In a world where grapes don’t wear SPF, a trellising system known as el parral, is employed throughout parts of South America, like in Argentina‘s Salta region, where over 60 per cent of vineyards train their vines onto pergolas two metres in height. (Mike Desimone and Jeff Jenssen, Wines of the Southern Hemisphere, 2012, 14.)

In Australia, the bush vine style, a variation of spur-training, is most typically used in old vineyards, and, most often, in those planted with Grenache, though this style is also used in Beaujolais and some areas of the Mediterranean. (Stevenson, 25).

So, What Does All This Have to Do With the Taste of Grapes?

It is generally acknowledged that pruning, in addition to assisting with cultivation, disease-control and harvesting, helps distribute the fruit-bearing wood evenly over the vine, contributing to the overall quality. Aiding in canopy management, the system of pruning and vine training employed also has a bearing on the amount of leaf cover (which aids in photosynthesis) and access to sunlight to facilitate grape ripening. According to Winepros.org, “too much [pruning] will cause small, uneconomical crops” while too little will lead to “over-cropping and low-quality fruits.” Thus, as in all things, balance and moderation is required–including in the consumption of our favourite libation. 


THE ONE-MINUTE WINE TUTOR: HOLIDAEDITION

This month we trade in our usual wine education-focus with tips for flawless holiday party hosting.

For me, the hardest part of my WSET studies has been wine and food pairing. What goes with foods high in acidity, fat, umami and heat? Can I match a light-bodied red with Indian curry, even though the classic pairing is a light white? And seafood – are Chardonnays, Sauvignon Blancs and the occasional rosé really all that will match?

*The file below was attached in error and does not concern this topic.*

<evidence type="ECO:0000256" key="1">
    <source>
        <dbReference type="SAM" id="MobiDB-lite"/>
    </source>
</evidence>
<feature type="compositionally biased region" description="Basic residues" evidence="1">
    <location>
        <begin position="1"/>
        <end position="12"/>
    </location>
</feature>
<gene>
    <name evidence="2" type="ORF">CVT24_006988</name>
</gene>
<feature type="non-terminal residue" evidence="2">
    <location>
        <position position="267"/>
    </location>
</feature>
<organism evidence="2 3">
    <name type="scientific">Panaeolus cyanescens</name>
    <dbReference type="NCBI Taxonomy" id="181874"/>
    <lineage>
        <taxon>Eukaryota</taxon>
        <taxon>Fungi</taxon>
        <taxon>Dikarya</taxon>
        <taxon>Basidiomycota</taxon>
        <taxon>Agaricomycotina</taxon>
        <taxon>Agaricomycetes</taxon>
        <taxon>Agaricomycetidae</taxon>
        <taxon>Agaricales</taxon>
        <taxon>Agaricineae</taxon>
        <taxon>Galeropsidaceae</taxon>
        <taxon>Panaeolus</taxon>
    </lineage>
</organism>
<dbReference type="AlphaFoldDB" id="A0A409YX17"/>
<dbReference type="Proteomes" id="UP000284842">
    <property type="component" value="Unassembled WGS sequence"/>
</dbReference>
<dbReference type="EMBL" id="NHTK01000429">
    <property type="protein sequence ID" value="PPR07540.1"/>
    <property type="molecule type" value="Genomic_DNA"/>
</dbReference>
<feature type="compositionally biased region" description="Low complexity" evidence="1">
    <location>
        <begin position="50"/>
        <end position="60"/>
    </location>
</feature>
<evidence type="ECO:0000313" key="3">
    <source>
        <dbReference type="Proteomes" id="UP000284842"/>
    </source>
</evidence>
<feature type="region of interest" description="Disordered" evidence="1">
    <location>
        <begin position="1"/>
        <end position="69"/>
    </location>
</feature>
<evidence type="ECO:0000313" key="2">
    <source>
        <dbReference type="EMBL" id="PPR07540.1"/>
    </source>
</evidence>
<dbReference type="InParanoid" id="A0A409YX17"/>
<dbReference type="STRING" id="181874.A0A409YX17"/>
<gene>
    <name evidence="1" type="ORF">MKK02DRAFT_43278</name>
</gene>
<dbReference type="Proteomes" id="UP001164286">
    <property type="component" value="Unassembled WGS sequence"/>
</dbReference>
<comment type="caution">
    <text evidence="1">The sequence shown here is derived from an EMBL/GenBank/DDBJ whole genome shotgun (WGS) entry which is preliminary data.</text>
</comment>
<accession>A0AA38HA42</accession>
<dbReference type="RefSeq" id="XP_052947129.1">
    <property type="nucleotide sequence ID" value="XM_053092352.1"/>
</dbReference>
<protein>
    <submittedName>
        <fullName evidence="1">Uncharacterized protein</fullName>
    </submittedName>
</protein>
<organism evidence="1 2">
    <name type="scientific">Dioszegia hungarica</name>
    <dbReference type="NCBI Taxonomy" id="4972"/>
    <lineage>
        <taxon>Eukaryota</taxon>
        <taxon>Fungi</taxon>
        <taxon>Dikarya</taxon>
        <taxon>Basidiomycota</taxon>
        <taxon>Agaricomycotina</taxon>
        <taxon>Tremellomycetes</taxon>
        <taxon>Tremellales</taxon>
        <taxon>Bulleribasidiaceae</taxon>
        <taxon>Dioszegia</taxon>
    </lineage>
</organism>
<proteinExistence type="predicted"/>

That’s why I was left scratching my head when I read this piece in The Globe and Mail: “Why you shouldn’t pair red wine with cheese.” Excuse me, you say, what now? That’s right – the pedants…er, wine experts have spoken and railed against “classic” pairings, like old Cheddars and Camembert with Cabernet Sauvignon, or Gouda and Port Salut with Pinot. So, why is the pairing verboten?

Well, for one thing, the critics argue (and cite scientific evidence — and the G & M article invokes the Winey Trinity of Hugh, Robert and Jancis!) that cheese obscures the natural expression of tannin, fruit and other flavours in wine. Then there’s the fat content, begging for something higher in acidity, like a white, to help “cut through” it. Now, I’m no expert, but I have had thoroughly pleasant experiences matching a red with cheese. Granted, I usually sniff, sip and appreciate the wine before putting anything else on my palate, but I don’t think it’s been a disastrous combination. And it’s certainly not enough to nix cheese platters at your holiday party if you’re serving a Chilean Cabernet Sauvignon or a B.C. Pinot.

So, what is the best pairing if you’re serving wine and cheese this season? The internet is replete with charts and handy infographics that demystify the matching process if you just search Google images. I really like this cheese-and-wine wheel from Toddysknoxville.com, which takes you both through “mainstream” varieties (Cab, Merlot, Riesling, etc.) and more “exotic” ones (Nebbiolo, Gewürtz, Tempranillo, etc.). Consulting this before you hit the grocery store will not necessarily help you adhere to the not-so-strict letter of the (wine) law, but it will ensure you avoid making horrible mistakes that will leave your guests spitting in their napkins. 

In our final installment of the “Holiday Wine Tutor” next week, we’ll tackle the age-old question, as posed by the Bard himself, To decant or not to decant? So be sure to check back next week, Faithful Readers – and don’t ditch the cheese!